Harry Domash's Winning Investing


Finding High Dividend Property REITs

Last year was a good one for investors holding real estate investment trusts, better known as REITs. The nine picks followed on my Dividend Detective site (www.dividenddetective.com) averaged a 25% return (dividends plus price appreciation) for the year. Despite recent bumps, most analysts expect continued economic growth this year, which should translate to another good year for REITs. Here’s what you need to know.

About REITs
Most REITs own commercial real estate properties such as shopping centers, apartment complexes, industrial parks, etc. Although they trade like regular stocks, REITs are a special type of corporation. They don’t have to pay federal income taxes if they distribute at least 90% of their taxable income to shareholders.

That’s why many REITs pay high dividends, often equating to 4% to 6% annual yields. As you probably know, dividend yields are analogous to the interest rate on a savings account. However, unlike savings accounts, your principal is not insured and you could lose money if the market drops.

REIT dividends are mostly taxed as regular income instead of the lower 15% or 20% capital gains rate. So it’s best to keep REITs in tax-sheltered accounts.

Besides for the REITs that own properties, another type, mortgage REITs, invest in loans secured by real estate. However, we’ll focus on property REITs in this article.

Property REITs provide the customary management services associated with leasing properties such as apartment buildings, shopping centers and office buildings. But they can’t operate properties requiring a high degree of personal service such as hotels and healthcare facilities. Instead, they must lease those properties to third-party operators.

FINVIZ Stock Screener
I used the free stock screener available on FINVIZ.com to find worthwhile REIT investment candidates to highlight in today’s article. Here’s what you need to know to do it yourself.

Start by selecting “Screener” on the FINVIZ homepage (finviz.com). FINVIZ uses “filters” to define selection criteria. You can see the available filters by clicking on “All” on the Filters bar. Then, use the dropdown menu associated with each filter that you want to use to specify selection values.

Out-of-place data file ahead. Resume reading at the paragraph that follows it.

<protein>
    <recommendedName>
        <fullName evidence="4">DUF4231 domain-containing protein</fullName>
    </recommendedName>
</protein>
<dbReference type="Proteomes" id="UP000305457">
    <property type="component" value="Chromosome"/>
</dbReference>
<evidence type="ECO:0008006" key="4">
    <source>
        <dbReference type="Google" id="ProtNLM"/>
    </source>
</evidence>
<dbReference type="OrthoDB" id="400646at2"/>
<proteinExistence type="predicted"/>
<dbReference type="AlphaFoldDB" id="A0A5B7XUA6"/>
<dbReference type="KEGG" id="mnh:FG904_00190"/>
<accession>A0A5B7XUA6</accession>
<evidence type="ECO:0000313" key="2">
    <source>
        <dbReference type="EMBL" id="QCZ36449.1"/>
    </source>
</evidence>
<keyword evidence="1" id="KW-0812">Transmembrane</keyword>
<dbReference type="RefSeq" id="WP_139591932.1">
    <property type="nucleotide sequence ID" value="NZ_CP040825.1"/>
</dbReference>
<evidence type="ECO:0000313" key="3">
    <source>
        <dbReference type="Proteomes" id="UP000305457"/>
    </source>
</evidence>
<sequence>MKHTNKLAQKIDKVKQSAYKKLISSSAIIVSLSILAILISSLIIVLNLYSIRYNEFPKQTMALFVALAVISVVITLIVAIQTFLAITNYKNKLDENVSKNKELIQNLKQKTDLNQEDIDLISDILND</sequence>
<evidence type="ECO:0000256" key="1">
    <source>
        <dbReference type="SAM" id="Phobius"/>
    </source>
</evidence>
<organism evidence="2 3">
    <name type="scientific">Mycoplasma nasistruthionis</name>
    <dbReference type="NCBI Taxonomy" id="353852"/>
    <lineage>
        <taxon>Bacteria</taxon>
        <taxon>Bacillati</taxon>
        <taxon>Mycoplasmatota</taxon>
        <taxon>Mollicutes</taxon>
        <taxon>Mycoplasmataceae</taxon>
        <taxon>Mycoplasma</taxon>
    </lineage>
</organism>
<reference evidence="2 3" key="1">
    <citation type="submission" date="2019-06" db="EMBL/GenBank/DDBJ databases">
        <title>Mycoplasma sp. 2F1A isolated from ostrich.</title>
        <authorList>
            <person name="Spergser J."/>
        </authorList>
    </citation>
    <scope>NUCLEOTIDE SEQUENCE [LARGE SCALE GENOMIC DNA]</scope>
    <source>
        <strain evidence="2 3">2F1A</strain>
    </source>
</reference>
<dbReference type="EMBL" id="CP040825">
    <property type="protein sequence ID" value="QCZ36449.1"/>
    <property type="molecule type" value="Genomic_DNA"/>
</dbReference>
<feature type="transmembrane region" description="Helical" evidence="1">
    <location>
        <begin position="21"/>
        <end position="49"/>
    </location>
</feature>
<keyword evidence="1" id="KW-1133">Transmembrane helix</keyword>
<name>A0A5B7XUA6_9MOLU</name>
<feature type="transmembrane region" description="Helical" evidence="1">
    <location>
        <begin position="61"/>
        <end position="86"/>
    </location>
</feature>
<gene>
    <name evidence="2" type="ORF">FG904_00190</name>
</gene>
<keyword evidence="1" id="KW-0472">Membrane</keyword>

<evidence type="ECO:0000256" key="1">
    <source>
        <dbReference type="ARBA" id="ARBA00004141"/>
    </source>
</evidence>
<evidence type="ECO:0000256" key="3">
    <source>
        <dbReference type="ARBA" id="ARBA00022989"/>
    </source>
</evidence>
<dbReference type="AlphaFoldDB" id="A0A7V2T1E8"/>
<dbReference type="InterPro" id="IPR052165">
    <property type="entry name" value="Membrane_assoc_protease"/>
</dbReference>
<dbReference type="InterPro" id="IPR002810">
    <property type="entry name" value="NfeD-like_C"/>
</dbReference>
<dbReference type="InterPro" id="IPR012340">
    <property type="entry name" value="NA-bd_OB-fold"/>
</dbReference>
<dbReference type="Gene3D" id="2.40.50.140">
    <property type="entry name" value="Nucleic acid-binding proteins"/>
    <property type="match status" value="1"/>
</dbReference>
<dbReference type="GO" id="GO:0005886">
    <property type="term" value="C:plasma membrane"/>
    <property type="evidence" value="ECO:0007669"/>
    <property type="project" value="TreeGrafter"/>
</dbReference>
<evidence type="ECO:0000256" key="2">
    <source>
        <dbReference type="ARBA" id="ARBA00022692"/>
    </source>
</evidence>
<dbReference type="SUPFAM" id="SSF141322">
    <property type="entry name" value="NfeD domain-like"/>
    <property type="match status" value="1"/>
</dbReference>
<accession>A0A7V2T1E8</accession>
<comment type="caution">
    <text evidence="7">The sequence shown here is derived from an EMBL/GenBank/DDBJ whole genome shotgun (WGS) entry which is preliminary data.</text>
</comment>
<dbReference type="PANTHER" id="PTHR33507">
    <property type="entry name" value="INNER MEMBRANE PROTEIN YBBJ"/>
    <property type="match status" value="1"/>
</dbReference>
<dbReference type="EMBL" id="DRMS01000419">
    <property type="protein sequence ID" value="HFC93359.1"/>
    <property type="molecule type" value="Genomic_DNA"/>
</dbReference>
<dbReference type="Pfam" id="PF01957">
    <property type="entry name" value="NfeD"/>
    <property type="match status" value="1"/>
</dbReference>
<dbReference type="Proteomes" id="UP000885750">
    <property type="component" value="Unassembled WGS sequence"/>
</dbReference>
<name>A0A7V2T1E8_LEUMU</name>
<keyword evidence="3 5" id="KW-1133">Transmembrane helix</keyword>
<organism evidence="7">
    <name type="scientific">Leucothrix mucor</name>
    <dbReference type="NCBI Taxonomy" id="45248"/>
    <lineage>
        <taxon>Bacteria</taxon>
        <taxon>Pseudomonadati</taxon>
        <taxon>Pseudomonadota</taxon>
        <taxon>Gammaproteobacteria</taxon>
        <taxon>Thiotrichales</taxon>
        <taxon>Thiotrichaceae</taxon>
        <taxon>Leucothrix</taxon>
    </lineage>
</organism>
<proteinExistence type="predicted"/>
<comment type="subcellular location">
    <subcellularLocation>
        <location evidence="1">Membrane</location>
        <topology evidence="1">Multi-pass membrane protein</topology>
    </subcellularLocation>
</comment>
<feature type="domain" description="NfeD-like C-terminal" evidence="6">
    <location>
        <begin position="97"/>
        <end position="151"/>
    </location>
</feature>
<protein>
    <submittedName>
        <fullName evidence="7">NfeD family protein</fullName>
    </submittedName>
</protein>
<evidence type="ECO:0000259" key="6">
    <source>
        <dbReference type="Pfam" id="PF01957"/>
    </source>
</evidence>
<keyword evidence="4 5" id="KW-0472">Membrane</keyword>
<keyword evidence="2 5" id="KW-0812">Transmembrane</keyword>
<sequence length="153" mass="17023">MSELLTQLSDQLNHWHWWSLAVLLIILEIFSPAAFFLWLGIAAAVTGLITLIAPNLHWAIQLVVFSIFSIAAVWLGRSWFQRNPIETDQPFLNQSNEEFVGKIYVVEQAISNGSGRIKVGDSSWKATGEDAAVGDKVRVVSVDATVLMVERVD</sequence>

Most property REITs specialize in one of these property categories: retail, healthcare, lodging (hotels, motels, etc.), industrial, office, or mixed industrial/office. Diversified REITs own properties in multiple categories. FINVIZ allows you to search for REITs by those categories. Use the screener’s Industry menu to select a category such as “REIT- Retail.”

Then use the Dividend Yield filter to specify “over 4%” to limit your list to high-yield REITs, and the Institutional Ownership filter to specify “over 40%” to pinpoint REITs favored by mutual funds and other big players.

Next, open the Analyst Recommendation menu and require “buy or better” to insure that your REITs pass muster with stock analysts.

Because property owners must deduct non-cash depreciation expenses when calculating earnings, even if the property is, in fact, appreciating in value, reported income is unrealistically reduced by those charges and doesn’t measure the actual cash flow generated by the properties. For that reason, the REIT trade association created a measure called “funds from operations” (FFO), which reflects the actual cash profits generated by a REIT's operations. Although property REITs typically report both net income and FFO, the analyst’ earnings estimates that you see on financial sites for REITs are typically FFO per share estimates rather than earnings per share. Use the “EPS Growth Next Five Years” menu to select “over 5%.”

Repeat the process for each category of interest. Sometimes FINVIZ places REITs in wrong categories, so, verify each REIT’s business by checking its profile on Yahoo! (finance.yahoo.com).

Here are seven of the REITs turned up when I ran the screen.

• Diversified: One Liberty Properties (OLP), 6.1% dividend yield.

Healthcare: Omega Healthcare Investors (OHI), 5.3% yield.

• Hotel/Motel: Ashford Hospitality Trust (AHT) 5.0% yield.

Hotel/Motel: Hersha Hospitality Trust (HT) 4.6% yield

Industrial: Monmouth Real Estate (MNR) 5.4% yield.

Office: Columbia Property Trust (CXP) 4.5% yield.

• Residential: Mid-America Apartment Communities: (MAA) 4.0% yield.

As with any screen, consider the REITs listed to be research candidates, not a buy list. The more you know about your stocks, the better your results.

published 3/25/15

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